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MIME type handling: unexpected christmas present from Microsoft

From: Julian Reschke <julian.reschke@gmx.de>
Date: Thu, 18 Dec 2003 14:02:43 +0100
Message-ID: <3FE1A573.2010009@gmx.de>
To: www-tag@w3.org

Quoting from: 
<http://download.microsoft.com/download/8/7/9/879a7b46-5ddb-4a82-b64d-64e791b3c9ae/WinXPSP2_Documentation.doc>

What new functionality is added to this feature in Windows XP Service 
Pack 2?
MIME-handling file type agreement enforcement
Detailed description
When files are served to the client, Internet Explorer uses the 
following pieces of information to decide how to handle the file:
•	File name extension
•	Content-Type from the HTTP header (MIME type)
•	Content-Disposition from the HTTP header
•	Results of the MIME sniff
In Windows XP Service Pack 2, Internet Explorer requires that all 
file-type information that is provided by Web servers is consistent. For 
example, if the MIME type of a file is “text/plain” but the MIME sniff 
indicates that the file is really an executable file, Internet Explorer 
renames the file by saving the file in the Internet Explorer cache and 
changes its extension. (In a MIME sniff, Internet Explorer examines, or 
sniffs, a file to recognize the bit signatures of certain types of files.)
Why is this change important? What threats does it mitigate?
If file type information is misreported by the server and that 
information is saved to the computer, a file could be handled 
incorrectly later. For example, in the above example, Internet Explorer 
might download the file, assuming it is a text file. If the file has the 
.exe file name extension, the file might run later without prompting the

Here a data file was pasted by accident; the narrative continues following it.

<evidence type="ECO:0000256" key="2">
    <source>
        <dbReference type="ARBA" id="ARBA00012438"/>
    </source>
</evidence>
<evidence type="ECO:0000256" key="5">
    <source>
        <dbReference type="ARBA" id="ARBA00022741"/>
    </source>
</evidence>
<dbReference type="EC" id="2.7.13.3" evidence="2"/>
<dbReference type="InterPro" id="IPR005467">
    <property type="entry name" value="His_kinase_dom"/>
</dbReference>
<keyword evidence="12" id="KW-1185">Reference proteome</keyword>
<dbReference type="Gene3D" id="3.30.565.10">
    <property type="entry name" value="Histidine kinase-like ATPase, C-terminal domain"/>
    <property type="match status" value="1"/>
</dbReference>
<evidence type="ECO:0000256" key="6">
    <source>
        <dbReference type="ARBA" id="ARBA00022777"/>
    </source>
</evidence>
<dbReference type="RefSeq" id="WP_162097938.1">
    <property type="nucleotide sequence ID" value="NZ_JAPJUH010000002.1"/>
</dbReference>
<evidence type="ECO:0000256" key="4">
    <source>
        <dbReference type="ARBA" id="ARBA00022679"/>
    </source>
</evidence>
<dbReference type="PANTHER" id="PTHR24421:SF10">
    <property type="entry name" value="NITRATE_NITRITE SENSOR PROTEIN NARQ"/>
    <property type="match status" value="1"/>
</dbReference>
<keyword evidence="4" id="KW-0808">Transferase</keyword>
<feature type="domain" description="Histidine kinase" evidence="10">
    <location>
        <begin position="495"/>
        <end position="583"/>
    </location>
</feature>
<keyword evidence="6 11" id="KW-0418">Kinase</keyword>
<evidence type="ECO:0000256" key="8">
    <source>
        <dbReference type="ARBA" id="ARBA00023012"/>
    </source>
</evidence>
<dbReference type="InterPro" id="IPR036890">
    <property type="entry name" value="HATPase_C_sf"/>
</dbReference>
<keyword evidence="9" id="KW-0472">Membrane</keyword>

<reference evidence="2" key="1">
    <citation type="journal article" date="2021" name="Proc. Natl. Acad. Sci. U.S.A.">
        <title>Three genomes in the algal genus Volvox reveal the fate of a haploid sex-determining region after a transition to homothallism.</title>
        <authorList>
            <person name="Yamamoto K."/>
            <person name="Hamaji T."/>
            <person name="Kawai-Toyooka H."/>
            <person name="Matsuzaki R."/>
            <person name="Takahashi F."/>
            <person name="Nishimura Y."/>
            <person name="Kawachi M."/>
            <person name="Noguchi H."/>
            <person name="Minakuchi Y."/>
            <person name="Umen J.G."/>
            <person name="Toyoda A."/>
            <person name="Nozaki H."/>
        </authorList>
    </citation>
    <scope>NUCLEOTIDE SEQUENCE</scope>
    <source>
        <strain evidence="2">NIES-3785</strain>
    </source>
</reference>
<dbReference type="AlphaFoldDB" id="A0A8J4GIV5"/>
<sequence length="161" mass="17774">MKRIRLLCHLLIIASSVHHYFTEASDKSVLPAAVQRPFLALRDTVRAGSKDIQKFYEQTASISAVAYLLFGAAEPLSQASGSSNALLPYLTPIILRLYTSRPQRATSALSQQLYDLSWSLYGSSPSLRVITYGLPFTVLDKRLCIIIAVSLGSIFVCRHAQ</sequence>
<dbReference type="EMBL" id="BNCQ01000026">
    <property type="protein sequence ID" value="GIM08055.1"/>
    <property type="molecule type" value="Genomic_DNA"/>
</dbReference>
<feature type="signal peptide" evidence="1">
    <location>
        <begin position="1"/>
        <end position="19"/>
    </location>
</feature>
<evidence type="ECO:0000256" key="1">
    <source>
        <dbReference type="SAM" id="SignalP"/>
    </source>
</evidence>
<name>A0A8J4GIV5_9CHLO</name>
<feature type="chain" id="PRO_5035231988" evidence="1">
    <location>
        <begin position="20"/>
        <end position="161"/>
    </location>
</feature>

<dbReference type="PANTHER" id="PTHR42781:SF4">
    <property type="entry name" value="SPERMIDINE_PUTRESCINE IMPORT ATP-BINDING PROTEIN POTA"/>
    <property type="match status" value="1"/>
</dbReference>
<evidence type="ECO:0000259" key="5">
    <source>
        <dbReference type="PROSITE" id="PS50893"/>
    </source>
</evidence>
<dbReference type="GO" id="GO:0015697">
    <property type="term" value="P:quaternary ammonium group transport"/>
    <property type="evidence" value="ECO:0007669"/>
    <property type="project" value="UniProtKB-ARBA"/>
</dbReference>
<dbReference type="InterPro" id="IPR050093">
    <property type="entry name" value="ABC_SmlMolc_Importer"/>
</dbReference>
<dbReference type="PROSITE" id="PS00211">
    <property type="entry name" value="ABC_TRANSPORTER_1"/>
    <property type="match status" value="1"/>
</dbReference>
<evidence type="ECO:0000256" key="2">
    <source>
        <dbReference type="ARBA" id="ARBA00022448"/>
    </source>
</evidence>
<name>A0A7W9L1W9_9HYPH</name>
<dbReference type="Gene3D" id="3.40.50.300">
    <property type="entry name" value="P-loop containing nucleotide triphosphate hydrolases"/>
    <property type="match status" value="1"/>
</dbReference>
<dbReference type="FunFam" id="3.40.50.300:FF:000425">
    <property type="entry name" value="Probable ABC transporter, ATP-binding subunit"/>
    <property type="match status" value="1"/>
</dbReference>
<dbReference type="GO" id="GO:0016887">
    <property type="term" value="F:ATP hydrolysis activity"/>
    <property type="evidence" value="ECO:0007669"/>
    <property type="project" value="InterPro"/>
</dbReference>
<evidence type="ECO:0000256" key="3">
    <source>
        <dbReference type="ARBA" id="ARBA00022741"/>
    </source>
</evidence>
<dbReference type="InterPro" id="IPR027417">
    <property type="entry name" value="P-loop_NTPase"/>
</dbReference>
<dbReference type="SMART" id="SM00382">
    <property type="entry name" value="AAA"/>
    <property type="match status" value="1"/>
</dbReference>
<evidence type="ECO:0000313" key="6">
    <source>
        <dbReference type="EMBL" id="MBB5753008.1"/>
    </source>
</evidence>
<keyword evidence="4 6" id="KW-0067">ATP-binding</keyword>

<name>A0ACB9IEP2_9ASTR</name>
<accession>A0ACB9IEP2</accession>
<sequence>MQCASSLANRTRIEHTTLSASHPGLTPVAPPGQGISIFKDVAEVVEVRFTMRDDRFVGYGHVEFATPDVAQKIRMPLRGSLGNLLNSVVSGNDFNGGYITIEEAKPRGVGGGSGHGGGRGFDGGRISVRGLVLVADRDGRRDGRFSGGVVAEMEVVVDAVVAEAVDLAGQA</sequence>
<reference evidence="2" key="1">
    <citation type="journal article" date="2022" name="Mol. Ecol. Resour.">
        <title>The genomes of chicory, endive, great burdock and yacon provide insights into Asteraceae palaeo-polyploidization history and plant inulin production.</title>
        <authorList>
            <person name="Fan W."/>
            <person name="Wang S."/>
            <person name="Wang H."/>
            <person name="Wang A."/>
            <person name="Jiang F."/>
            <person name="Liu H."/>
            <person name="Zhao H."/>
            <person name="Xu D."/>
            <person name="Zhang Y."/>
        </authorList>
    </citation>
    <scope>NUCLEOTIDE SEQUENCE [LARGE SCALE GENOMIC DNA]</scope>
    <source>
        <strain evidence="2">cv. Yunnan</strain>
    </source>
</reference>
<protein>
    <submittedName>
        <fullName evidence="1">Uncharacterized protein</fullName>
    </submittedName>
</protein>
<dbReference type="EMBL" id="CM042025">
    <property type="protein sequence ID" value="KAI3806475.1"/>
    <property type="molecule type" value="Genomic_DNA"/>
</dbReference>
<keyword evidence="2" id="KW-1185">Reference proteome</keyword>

user.
What breaks or works differently? Are there any dependencies?
Internet Explorer renames files in the Internet Explorer cache to 
enforce consistent handling of the file by all applications.
Web developers can isolate breaks due to this behavior by switching off 
the functionality, as covered in the Settings section later in this 
document.
How do I fix the breaks?
Web developers must change their Web servers to host files, using 
consistent headers and file name extensions.
MIME sniffing file type elevation
Detailed description
One of the backup criteria for determining a file type is the result of 
the MIME sniff. By examining (or sniffing) a file, Internet Explorer can 
recognize the bit signatures of certain types of files. In Windows XP 
Service Pack 2, Internet Explorer MIME sniffing will never promote a 
file of one type to a more dangerous file type. For example, files that 
are received as plain text but that include HTML code will not be 
promoted to the HTML type, which could contain malicious code.
Why is this change important? What threats does it mitigate?
In the absence of other file type information, the MIME sniff might be 
the only information that determines how to handle a given file 
download. If, for instance, Internet Explorer upgrades a text file to an 
HTML file, the file might execute code from the browser and possibly 
elevate the file’s security privilege.
What breaks or works differently? Are there any dependencies?
Web servers that do not include the Content-Type header with their files 
and that use non-standard file name extensions for HTML pages now have 
their pages rendered as plain text rather than HTML.
How do I fix the breaks?
You should configure Web servers to use the correct Content-Type headers 
or you can name the files with the appropriate file name extension for 
the application that should handle the file.

-- 
<green/>bytes GmbH -- http://www.greenbytes.de -- tel:+492512807760
Received on Thursday, 18 December 2003 08:03:54 GMT

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